By: Simone Tagliapietra Topic: Energy & Climate Date: July 4, 2018
Read article More on this topic More by this author

Opinion

Can Multilateralism Adapt?

Global governance requires rules, because flexibility and goodwill alone cannot tackle the hardest shared problems. With multilateralism under attack, the narrow path ahead is to determine, on a case-by-case basis, the minimum requirements of effective collective action, and to forge agreement on reforms that fulfill these conditions.

By: Jean Pisani-Ferry Topic: Global Economics & Governance Date: July 3, 2018
Read article More on this topic More by this author

Blog Post

US tariffs and China's holding of Treasuries

China has the biggest bilateral trade surplus vis-à-vis the US but is also a top holder of US government bonds. While China has started to counteract US trade tariffs, economists have been discussing the case of China acting on its holdings of US Treasuries. We review recent contributions.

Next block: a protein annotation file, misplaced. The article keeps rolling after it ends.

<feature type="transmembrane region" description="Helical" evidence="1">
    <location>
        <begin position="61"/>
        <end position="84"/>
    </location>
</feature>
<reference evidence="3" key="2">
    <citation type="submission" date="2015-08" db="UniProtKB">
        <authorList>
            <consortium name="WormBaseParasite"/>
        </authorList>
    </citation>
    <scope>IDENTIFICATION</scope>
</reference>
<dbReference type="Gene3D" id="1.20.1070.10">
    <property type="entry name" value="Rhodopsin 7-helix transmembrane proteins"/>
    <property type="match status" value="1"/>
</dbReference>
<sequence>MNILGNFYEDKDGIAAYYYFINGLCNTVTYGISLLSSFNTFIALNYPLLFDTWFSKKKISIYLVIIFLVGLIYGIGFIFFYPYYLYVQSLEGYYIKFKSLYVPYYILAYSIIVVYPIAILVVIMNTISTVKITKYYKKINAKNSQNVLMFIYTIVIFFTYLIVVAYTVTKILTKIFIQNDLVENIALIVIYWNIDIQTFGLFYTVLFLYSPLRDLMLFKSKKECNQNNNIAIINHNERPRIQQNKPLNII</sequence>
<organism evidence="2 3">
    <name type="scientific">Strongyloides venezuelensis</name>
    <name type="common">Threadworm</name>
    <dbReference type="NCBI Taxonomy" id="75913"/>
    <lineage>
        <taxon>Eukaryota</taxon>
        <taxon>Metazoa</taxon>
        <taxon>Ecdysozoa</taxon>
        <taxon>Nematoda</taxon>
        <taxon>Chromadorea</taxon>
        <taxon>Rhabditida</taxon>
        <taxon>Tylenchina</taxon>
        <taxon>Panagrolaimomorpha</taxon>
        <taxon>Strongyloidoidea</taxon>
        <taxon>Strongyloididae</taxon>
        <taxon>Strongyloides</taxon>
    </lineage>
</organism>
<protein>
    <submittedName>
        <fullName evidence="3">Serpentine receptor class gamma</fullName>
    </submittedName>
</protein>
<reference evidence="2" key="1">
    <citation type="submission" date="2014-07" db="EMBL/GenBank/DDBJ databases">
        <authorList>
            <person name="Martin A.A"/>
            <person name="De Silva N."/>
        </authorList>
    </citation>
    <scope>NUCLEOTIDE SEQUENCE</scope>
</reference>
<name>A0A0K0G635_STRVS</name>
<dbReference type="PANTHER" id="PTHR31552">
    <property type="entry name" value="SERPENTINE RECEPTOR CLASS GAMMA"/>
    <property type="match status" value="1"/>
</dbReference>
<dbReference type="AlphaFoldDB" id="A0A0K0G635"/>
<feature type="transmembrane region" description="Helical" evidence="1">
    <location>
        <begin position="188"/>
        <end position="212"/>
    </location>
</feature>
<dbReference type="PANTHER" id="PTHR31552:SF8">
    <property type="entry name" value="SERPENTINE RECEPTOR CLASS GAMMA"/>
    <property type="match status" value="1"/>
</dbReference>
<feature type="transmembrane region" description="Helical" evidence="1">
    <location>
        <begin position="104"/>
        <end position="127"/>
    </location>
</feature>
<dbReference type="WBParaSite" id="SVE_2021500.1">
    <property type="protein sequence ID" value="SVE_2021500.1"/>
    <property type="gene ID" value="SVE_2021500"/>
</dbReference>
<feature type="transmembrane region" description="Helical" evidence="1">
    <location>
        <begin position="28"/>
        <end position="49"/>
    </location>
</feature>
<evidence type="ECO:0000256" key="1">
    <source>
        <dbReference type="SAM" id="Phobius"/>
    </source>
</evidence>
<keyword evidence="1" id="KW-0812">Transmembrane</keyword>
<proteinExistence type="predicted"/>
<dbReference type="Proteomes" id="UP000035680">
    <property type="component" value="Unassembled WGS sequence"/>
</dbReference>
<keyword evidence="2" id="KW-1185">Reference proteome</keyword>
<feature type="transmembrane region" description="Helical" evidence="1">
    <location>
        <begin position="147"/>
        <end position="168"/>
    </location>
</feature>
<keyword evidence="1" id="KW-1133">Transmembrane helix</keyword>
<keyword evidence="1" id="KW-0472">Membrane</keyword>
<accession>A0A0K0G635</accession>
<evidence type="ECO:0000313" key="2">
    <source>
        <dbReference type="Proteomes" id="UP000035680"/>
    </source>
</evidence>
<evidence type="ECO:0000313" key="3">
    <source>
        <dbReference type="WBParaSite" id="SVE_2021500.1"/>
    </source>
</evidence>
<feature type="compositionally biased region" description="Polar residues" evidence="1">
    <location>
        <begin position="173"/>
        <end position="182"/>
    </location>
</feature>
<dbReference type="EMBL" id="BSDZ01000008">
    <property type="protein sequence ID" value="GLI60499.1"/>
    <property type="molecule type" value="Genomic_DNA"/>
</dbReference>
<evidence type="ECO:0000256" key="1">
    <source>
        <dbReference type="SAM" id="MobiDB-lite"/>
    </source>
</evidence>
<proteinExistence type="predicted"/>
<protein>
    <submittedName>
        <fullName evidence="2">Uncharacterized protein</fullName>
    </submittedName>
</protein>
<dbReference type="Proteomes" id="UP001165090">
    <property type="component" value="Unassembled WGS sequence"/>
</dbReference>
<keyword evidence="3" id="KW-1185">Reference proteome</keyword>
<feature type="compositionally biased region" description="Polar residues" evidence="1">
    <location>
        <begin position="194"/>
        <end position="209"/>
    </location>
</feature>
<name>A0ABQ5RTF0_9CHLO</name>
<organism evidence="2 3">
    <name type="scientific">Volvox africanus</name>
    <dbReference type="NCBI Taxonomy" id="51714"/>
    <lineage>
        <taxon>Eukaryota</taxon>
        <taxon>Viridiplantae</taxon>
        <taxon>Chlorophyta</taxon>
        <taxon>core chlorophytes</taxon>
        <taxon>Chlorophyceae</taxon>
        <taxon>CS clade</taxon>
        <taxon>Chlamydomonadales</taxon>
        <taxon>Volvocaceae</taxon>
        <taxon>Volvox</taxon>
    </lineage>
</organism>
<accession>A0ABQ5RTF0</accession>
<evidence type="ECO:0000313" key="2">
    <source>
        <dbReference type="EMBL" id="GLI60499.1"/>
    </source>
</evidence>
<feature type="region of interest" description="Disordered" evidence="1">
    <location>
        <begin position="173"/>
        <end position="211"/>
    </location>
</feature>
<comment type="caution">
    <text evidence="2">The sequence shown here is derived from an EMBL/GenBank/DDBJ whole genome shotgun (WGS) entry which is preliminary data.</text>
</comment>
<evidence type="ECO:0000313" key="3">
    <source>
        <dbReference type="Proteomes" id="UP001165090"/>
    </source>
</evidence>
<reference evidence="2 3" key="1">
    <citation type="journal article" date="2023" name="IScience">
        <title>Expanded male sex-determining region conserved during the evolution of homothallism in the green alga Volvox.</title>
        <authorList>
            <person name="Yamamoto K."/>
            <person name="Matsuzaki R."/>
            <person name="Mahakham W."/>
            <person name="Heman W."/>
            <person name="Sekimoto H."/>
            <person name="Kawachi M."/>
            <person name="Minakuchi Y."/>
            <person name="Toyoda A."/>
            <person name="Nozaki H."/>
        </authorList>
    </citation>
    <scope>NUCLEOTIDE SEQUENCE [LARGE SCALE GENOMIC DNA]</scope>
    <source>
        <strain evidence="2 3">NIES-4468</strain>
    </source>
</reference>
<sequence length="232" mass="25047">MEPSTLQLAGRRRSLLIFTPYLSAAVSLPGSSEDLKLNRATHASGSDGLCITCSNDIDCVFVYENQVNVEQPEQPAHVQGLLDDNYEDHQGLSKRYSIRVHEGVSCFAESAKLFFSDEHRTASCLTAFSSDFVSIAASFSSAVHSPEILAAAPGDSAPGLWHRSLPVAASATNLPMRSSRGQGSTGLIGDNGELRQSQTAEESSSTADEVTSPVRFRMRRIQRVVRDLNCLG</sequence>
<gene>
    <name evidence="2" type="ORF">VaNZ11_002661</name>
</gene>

By: Silvia Merler Topic: Global Economics & Governance Date: July 2, 2018
Read article

Blog Post

Trading invisibles: Exposure of countries to GDPR

This blog post identifies provisions of the EU’s General Data Protection Regulation (GDPR) that affect foreign companies, and discusses implications for trade in services with the EU. The authors provide a novel mapping of countries’ relative exposure to these regulations by a) measuring the digital maturity of their service exports to the EU; and b) the share of these exports in national GDP.

By: Sonali Chowdhry and Nicolas Moës Topic: European Macroeconomics & Governance, Global Economics & Governance Date: June 28, 2018
Read about event More on this topic

Past Event